Finally, Jessica Jones season two arrived! If you think that I watched the whole season in a week and a half, you are absolutely right.
As you can see from previous posts, I loved season one. That gave season two a lot to live up to. Unfortunately, it didn’t quite do that. Part of this was the villain, part of this was the filler episodes, but the biggest reason was the characters. Those that should have been unlikable were portrayed sympathetically, while those that should have been sympathetic weren’t super likable. The roles of the characters were off.
Take Jeri Hogarth. She was extremely unlikable in the first season, and it fit her role wonderfully. But in this season, she’s portrayed in a sympathetic light, which misses much of her draw. And then there’s Malcolm. I saw him as the most morally grounded in the show, but now his flaws are stacking up.
So I’m watching The Punisher, and I just love what Marvel is doing with its Netflix shows. Even though not every series has been top-notch, I really appreciate what this part of Marvel brings to the universe.
And it all started with Daredevil.
Daredevil created a subset in the Marvel Cinematic Universe that is far more serious, more artistic, more complex, and more violent than its large-screen counterparts. This ages the MCU, growing the universe right alongside many of its fans and keeping it relevant through different stages in life.
Stranger Things 2 guys. It’s here. And it’s… over, if you’re like me and have finished it (which I would assume so since you’re online and not hunkered down avoiding spoilers at all costs).
I was super impressed by this second season. There were so many plotlines to juggle, but it was all done so well. The world and the cast grew and expanded naturally, while still staying true to what people loved about the first season. There were three specific ways I noticed that they did this. Here’s how you can learn to plot like Stranger Things 2!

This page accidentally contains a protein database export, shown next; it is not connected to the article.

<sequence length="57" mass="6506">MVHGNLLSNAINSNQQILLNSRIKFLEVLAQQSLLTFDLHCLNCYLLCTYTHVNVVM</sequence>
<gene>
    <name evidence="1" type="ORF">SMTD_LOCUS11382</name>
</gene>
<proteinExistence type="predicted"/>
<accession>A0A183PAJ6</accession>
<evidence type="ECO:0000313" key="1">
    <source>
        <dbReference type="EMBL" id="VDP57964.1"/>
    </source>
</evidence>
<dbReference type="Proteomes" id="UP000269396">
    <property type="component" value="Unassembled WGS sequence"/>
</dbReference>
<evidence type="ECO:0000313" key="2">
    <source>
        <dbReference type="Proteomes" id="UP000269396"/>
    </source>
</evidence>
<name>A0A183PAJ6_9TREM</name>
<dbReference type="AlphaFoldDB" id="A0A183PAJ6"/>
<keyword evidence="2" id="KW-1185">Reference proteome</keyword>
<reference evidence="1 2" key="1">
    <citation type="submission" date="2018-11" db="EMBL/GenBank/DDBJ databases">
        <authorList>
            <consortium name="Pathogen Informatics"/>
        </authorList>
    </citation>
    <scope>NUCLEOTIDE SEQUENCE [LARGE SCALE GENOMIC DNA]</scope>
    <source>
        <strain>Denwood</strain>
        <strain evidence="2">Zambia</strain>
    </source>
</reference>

This post will be less of a lesson and more of a reflection or analysis. I wrote specifically about the theme of personal responsibility earlier, and this post will cover more topics.
What most struck me most about Jessica Jones is the focus given to its themes. Most superhero shows do have a point that, say, killing is wrong, or that compassion is important, but I’ve never seen the themes explored as deeply as this show explores them.
This post will be less of a lesson and more of a reflection or analysis. Contains spoilers.
Jessica Jones wins the prize for the most thematically focused tv show I’ve ever seen. Throw in movies, and it’s near the top. Hey, add books to the mix, and this superhero Netflix show is still in the running.
You wouldn’t expect that if you knew what Jessica was like. She’s hard-drinking, bad-tempered, and terribly selfish at times. But above all else, Jessica Jones emphasizes personal responsibility.
The game is afoot! Unfortunately, the game stumbled a bit. (Spoilers ahead)
When I hear a new superhero TV series is announced, I think, “Oh cool! I really hope this focuses on the hero’s tender feelings, explores his romantic relationships deeper than the comics, and spends hours angsting over whether he can be with his girlfriend.”
My reaction is more like:
“Is this a kissing